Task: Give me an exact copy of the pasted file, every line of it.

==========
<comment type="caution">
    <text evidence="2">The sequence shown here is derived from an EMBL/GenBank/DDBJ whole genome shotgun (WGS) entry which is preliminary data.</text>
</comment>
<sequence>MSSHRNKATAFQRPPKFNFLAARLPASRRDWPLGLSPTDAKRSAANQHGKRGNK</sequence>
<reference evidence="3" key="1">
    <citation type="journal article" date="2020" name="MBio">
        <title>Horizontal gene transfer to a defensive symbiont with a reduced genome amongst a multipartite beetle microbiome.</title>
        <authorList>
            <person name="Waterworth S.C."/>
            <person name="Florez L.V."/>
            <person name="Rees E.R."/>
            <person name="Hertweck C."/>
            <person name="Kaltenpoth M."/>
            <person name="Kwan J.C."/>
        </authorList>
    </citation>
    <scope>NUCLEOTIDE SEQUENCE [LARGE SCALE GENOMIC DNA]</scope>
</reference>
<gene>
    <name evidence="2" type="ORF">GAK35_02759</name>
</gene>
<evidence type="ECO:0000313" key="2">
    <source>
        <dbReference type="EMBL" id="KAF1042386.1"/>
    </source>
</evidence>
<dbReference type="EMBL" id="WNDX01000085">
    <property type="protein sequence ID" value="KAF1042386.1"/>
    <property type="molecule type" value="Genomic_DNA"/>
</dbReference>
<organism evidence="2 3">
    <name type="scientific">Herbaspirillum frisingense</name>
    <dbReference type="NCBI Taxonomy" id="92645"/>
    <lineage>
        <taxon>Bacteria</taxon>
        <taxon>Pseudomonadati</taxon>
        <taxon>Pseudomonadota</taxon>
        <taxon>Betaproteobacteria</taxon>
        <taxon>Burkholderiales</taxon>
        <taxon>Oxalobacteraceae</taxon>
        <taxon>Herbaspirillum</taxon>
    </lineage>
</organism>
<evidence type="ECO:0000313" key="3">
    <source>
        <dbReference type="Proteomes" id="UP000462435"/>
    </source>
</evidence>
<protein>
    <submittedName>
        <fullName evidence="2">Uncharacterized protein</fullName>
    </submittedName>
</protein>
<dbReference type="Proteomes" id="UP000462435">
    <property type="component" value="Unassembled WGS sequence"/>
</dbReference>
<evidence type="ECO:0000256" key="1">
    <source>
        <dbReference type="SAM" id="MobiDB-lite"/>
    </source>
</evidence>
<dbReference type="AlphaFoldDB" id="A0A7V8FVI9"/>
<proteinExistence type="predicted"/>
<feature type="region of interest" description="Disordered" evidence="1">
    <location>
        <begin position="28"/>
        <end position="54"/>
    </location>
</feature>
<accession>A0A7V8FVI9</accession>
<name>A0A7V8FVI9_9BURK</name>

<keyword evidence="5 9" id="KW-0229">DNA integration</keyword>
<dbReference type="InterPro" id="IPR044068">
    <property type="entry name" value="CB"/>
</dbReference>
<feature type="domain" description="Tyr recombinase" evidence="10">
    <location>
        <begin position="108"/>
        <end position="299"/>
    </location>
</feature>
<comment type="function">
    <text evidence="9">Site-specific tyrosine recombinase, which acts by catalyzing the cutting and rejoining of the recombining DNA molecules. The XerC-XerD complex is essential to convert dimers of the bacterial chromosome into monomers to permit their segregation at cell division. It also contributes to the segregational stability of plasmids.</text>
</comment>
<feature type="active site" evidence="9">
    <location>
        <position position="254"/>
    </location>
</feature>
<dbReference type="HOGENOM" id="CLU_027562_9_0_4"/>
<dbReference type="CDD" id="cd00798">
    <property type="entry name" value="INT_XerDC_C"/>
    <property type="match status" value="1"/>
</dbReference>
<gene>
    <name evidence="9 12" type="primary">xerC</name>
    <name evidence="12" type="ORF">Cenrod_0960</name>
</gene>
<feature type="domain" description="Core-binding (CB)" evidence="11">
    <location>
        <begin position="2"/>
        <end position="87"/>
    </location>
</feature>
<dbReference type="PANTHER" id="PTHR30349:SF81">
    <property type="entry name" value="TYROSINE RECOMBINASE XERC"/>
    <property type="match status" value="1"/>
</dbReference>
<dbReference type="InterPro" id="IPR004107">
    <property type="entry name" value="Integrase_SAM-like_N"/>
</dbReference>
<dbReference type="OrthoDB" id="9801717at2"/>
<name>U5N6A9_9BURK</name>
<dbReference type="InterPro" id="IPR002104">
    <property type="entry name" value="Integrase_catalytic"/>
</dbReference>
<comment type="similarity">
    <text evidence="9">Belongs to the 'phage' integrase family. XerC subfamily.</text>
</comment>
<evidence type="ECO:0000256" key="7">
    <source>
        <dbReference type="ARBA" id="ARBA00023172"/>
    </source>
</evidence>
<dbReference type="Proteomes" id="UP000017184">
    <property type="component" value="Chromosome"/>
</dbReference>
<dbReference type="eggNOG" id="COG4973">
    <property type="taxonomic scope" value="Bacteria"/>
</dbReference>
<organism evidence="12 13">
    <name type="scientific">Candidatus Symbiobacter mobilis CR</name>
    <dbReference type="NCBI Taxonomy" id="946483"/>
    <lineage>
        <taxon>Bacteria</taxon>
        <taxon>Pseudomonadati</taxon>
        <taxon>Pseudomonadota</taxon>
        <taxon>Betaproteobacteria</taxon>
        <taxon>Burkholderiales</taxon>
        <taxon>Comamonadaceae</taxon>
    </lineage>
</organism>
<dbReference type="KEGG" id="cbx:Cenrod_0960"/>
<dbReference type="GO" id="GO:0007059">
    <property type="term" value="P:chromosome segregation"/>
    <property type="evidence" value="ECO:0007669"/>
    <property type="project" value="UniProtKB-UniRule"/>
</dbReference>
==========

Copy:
<comment type="caution">
    <text evidence="2">The sequence shown here is derived from an EMBL/GenBank/DDBJ whole genome shotgun (WGS) entry which is preliminary data.</text>
</comment>
<sequence>MSSHRNKATAFQRPPKFNFLAARLPASRRDWPLGLSPTDAKRSAANQHGKRGNK</sequence>
<reference evidence="3" key="1">
    <citation type="journal article" date="2020" name="MBio">
        <title>Horizontal gene transfer to a defensive symbiont with a reduced genome amongst a multipartite beetle microbiome.</title>
        <authorList>
            <person name="Waterworth S.C."/>
            <person name="Florez L.V."/>
            <person name="Rees E.R."/>
            <person name="Hertweck C."/>
            <person name="Kaltenpoth M."/>
            <person name="Kwan J.C."/>
        </authorList>
    </citation>
    <scope>NUCLEOTIDE SEQUENCE [LARGE SCALE GENOMIC DNA]</scope>
</reference>
<gene>
    <name evidence="2" type="ORF">GAK35_02759</name>
</gene>
<evidence type="ECO:0000313" key="2">
    <source>
        <dbReference type="EMBL" id="KAF1042386.1"/>
    </source>
</evidence>
<dbReference type="EMBL" id="WNDX01000085">
    <property type="protein sequence ID" value="KAF1042386.1"/>
    <property type="molecule type" value="Genomic_DNA"/>
</dbReference>
<organism evidence="2 3">
    <name type="scientific">Herbaspirillum frisingense</name>
    <dbReference type="NCBI Taxonomy" id="92645"/>
    <lineage>
        <taxon>Bacteria</taxon>
        <taxon>Pseudomonadati</taxon>
        <taxon>Pseudomonadota</taxon>
        <taxon>Betaproteobacteria</taxon>
        <taxon>Burkholderiales</taxon>
        <taxon>Oxalobacteraceae</taxon>
        <taxon>Herbaspirillum</taxon>
    </lineage>
</organism>
<evidence type="ECO:0000313" key="3">
    <source>
        <dbReference type="Proteomes" id="UP000462435"/>
    </source>
</evidence>
<protein>
    <submittedName>
        <fullName evidence="2">Uncharacterized protein</fullName>
    </submittedName>
</protein>
<dbReference type="Proteomes" id="UP000462435">
    <property type="component" value="Unassembled WGS sequence"/>
</dbReference>
<evidence type="ECO:0000256" key="1">
    <source>
        <dbReference type="SAM" id="MobiDB-lite"/>
    </source>
</evidence>
<dbReference type="AlphaFoldDB" id="A0A7V8FVI9"/>
<proteinExistence type="predicted"/>
<feature type="region of interest" description="Disordered" evidence="1">
    <location>
        <begin position="28"/>
        <end position="54"/>
    </location>
</feature>
<accession>A0A7V8FVI9</accession>
<name>A0A7V8FVI9_9BURK</name>

<keyword evidence="5 9" id="KW-0229">DNA integration</keyword>
<dbReference type="InterPro" id="IPR044068">
    <property type="entry name" value="CB"/>
</dbReference>
<feature type="domain" description="Tyr recombinase" evidence="10">
    <location>
        <begin position="108"/>
        <end position="299"/>
    </location>
</feature>
<comment type="function">
    <text evidence="9">Site-specific tyrosine recombinase, which acts by catalyzing the cutting and rejoining of the recombining DNA molecules. The XerC-XerD complex is essential to convert dimers of the bacterial chromosome into monomers to permit their segregation at cell division. It also contributes to the segregational stability of plasmids.</text>
</comment>
<feature type="active site" evidence="9">
    <location>
        <position position="254"/>
    </location>
</feature>
<dbReference type="HOGENOM" id="CLU_027562_9_0_4"/>
<dbReference type="CDD" id="cd00798">
    <property type="entry name" value="INT_XerDC_C"/>
    <property type="match status" value="1"/>
</dbReference>
<gene>
    <name evidence="9 12" type="primary">xerC</name>
    <name evidence="12" type="ORF">Cenrod_0960</name>
</gene>
<feature type="domain" description="Core-binding (CB)" evidence="11">
    <location>
        <begin position="2"/>
        <end position="87"/>
    </location>
</feature>
<dbReference type="PANTHER" id="PTHR30349:SF81">
    <property type="entry name" value="TYROSINE RECOMBINASE XERC"/>
    <property type="match status" value="1"/>
</dbReference>
<dbReference type="InterPro" id="IPR004107">
    <property type="entry name" value="Integrase_SAM-like_N"/>
</dbReference>
<dbReference type="OrthoDB" id="9801717at2"/>
<name>U5N6A9_9BURK</name>
<dbReference type="InterPro" id="IPR002104">
    <property type="entry name" value="Integrase_catalytic"/>
</dbReference>
<comment type="similarity">
    <text evidence="9">Belongs to the 'phage' integrase family. XerC subfamily.</text>
</comment>
<evidence type="ECO:0000256" key="7">
    <source>
        <dbReference type="ARBA" id="ARBA00023172"/>
    </source>
</evidence>
<dbReference type="Proteomes" id="UP000017184">
    <property type="component" value="Chromosome"/>
</dbReference>
<dbReference type="eggNOG" id="COG4973">
    <property type="taxonomic scope" value="Bacteria"/>
</dbReference>
<organism evidence="12 13">
    <name type="scientific">Candidatus Symbiobacter mobilis CR</name>
    <dbReference type="NCBI Taxonomy" id="946483"/>
    <lineage>
        <taxon>Bacteria</taxon>
        <taxon>Pseudomonadati</taxon>
        <taxon>Pseudomonadota</taxon>
        <taxon>Betaproteobacteria</taxon>
        <taxon>Burkholderiales</taxon>
        <taxon>Comamonadaceae</taxon>
    </lineage>
</organism>
<dbReference type="KEGG" id="cbx:Cenrod_0960"/>
<dbReference type="GO" id="GO:0007059">
    <property type="term" value="P:chromosome segregation"/>
    <property type="evidence" value="ECO:0007669"/>
    <property type="project" value="UniProtKB-UniRule"/>
</dbReference>